How Much of The Truth Is Appropriate for a 10-Year-Old?
We are raising our grandchild. She’s 10. Her mom (my step-daughter) abandoned her at 3 yrs. We’ve had custody since & she’s like my own. Her dad is schizophrenic & drug addict. She says she misses him often even though he was in jail for the 1st half of her life & they really haven’t bonded. They don’t spend much time together. Never unsupervised. Anyway when he got out of prison, he had 2 more kids with another girl. My grand loves that she has siblings. She also knows why she cant live with him/them. We figd. those kids would probably be taken from them at some point and thats what happened. Her dad OD’d & they drug tested all of them. They both failed & CPS took the kids. They also had drugs in their systems. He is in a rehab now. Not sure about his girlfriend. They don’t live close to us. My grand was expecting to see them last week for her half sister’s first bday party. The paternal grandparents don’t want her to know about any of this, but I don’t want to lie to her. I want her to know she can trust us. I do know she’s better not knowing every detail but I feel she can handle a PG version of the truth. She’s been mature hearing other truths about her parents in the past. I really need some advice on what to do this time. Thank you!
A. Every child is different, and every circumstance surrounding the rearing of a child is also different. Her paternal grandparents don’t want her to know and probably for obvious reasons; they don’t want their son to look bad in the eyes of the child. They don’t want their grandchild to know. What we need to realize is that they are recommending that the child be lied to. Obviously, the child does not need to know all of the facts. There are facts that are too strong, too intense and beyond the proper assimilation of a child.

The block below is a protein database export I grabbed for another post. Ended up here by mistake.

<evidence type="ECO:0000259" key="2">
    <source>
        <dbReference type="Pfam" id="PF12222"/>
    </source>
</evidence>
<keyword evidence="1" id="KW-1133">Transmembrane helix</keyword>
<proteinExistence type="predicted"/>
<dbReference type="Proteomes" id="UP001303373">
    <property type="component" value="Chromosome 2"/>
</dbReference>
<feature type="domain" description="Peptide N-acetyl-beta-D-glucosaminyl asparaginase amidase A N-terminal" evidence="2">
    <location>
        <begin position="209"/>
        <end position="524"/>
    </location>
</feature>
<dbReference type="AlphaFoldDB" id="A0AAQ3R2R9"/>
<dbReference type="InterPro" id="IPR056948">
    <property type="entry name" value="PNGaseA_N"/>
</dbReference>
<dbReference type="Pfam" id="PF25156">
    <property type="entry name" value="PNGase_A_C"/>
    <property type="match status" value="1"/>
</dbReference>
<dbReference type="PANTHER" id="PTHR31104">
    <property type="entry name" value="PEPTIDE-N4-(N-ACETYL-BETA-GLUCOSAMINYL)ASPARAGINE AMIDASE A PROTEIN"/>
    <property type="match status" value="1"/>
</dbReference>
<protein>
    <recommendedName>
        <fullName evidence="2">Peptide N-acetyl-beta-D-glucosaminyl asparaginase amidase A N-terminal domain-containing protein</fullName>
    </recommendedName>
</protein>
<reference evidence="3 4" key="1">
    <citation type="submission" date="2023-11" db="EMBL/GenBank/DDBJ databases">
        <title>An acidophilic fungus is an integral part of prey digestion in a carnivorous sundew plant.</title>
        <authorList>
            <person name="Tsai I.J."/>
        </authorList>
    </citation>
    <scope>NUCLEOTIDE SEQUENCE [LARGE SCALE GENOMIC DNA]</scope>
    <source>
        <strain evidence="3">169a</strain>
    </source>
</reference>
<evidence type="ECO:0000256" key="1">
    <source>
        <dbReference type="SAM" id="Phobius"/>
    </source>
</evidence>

What is appropriate for a 10-year-old child? Do you tell this 10-year-old child that her dog ran away or do you tell this child the truth? Her dog was hit by a car and died. Surely, if you tell her the truth you will have dashed all hope of her being reunited with her dog. If you lie to her, she will likely spend endless hours searching for the dog, putting ads in the paper and online, taping flyers to telephone poles and store windows and imagining horrible scenarios of her lost dog suffering, lost without food and shelter. She will feel the need to rescue her dog. She will of course never rescue this dog because it is buried in the backyard. What have you accomplished?
There are bad things in life. There are painful things in life that we must all deal with. There is no sparing her from the unpleasantries of life. Your job is to prepare her for life, life without you. She must be strong enough to survive and to prosper in spite of the pain and obstacles that life will throw her way.
Though we all wish that children will find life to be one long walk through Willy Wonka’s chocolate factory, we know that our wish will never come true. Life has hardship and pain and it is our job to best equip children to deal with and survive the hardships that they will indeed encounter. We have failed them miserably if we have not prepared them for the difficulty and pain of living.
Also, remember that children hate to be lied to. If you lie to them, it proves to them that you cannot be trusted. Their peace and security is founded upon the fact that you can be trusted. If you lie to them you must hope that when that lie is revealed, with the passage of time, that they will forgive you and believe that “yes” you did indeed have a very valid reason for having lied to them. But that is not always the case.
Many children are very upset, with their parents, when they find out that their parents have lied about “Santa Claus.”
The dog did not run away. It was hit by a car and died. Having said that, there is no reason to extend the suffering of the child. Gruesome pictures of the dead animal and bloody recollections of the accident scene, are all unnecessary and serve no purpose other than to produce needless pain for the child.
No one knows your granddaughter better than you do. As you pointed out, in your letter, you believe that a PG version of the truth is warranted. I could not agree more. Good luck.
Dr. Kristina Randle
Randle, K. (2017). How Much of The Truth Is Appropriate for a 10-Year-Old?. Psych Central. Retrieved on October 23, 2017, from https://psychcentral.com/ask-the-therapist/2017/09/26/how-much-of-the-truth-is-appropriate-for-a-10-year-old/